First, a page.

Effect of Fe(II)-IVIG on Neutrophils From Inflammatory Diseases ex vivo

Neutrophils from patients with inflammatory disorders are exposed to inflammatory mediators in vivo, and exhibit altered survival properties when exposed to certain death-inducing stimuli (27, 35, 36). To examine the death-inducing capacity of ferrous ion-exposed IVIG on in vivo primed cells, death responses of neutrophils from patients with active Crohn's disease (n = 3) or psoriasis (n = 5), or healthy individuals (n = 5), were compared upon ex vivo culture and treatment with native or Fe(II)-IVIG (Figure 4A). Enhanced death responses to native IVIG were observed in neutrophils from Crohn's disease but not from psoriasis, presumably reflecting higher systemic exposure to inflammatory mediators in vivo. Under all conditions tested, Fe(II)-IVIG exhibited higher death responses. GM-CSF or LPS stimulation further enhanced death responses to Fe(II)-IVIG in healthy donor and psoriasis neutrophils, but not Crohn's disease neutrophils, which may be maximally stimulated in vivo. Conditioned medium containing 25% or 50% of cell-free joint fluid from rheumatoid arthritis (RA) patients, enhanced IVIG-induced death, whereby both the potency and efficacy of ferrous ion-exposed IVIG were higher (Figure 4B). These data suggest that IVIG modification by ferrous ion exposure may enhance the pro-apoptotic capacity of IVIG on neutrophils in inflammatory disorders.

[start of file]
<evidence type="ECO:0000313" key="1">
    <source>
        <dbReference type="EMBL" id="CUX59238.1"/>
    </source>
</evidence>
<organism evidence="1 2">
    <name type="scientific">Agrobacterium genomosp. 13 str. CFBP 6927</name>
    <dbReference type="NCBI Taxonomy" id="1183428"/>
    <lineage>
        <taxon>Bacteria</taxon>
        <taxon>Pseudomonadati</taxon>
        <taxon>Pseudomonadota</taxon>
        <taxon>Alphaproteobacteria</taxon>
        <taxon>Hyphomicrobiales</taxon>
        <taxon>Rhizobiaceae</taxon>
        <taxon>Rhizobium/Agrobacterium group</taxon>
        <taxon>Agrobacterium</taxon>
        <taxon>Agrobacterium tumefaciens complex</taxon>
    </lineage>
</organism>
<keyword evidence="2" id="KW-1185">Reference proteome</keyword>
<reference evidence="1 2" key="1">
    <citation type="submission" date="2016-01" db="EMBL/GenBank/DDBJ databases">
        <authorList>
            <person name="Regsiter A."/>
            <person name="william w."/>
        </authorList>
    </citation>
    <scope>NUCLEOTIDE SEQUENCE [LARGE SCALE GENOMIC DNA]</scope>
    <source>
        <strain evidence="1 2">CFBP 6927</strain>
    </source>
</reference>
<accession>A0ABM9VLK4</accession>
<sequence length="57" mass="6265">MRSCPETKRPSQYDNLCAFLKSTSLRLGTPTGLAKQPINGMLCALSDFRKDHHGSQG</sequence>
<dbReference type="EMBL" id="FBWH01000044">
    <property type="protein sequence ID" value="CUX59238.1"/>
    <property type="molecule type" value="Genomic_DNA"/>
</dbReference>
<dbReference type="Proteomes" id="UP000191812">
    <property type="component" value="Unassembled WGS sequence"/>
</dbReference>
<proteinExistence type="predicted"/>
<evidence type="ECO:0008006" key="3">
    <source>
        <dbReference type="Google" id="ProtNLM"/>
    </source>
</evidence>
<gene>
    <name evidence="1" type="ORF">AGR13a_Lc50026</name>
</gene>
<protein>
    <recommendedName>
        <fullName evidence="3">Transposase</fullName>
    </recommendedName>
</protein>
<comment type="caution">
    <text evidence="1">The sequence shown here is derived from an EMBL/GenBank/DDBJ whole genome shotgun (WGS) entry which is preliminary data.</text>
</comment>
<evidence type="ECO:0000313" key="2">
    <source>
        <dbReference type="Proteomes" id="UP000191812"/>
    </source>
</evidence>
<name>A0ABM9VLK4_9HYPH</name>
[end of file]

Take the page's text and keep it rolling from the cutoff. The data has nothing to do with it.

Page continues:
FIGURE 4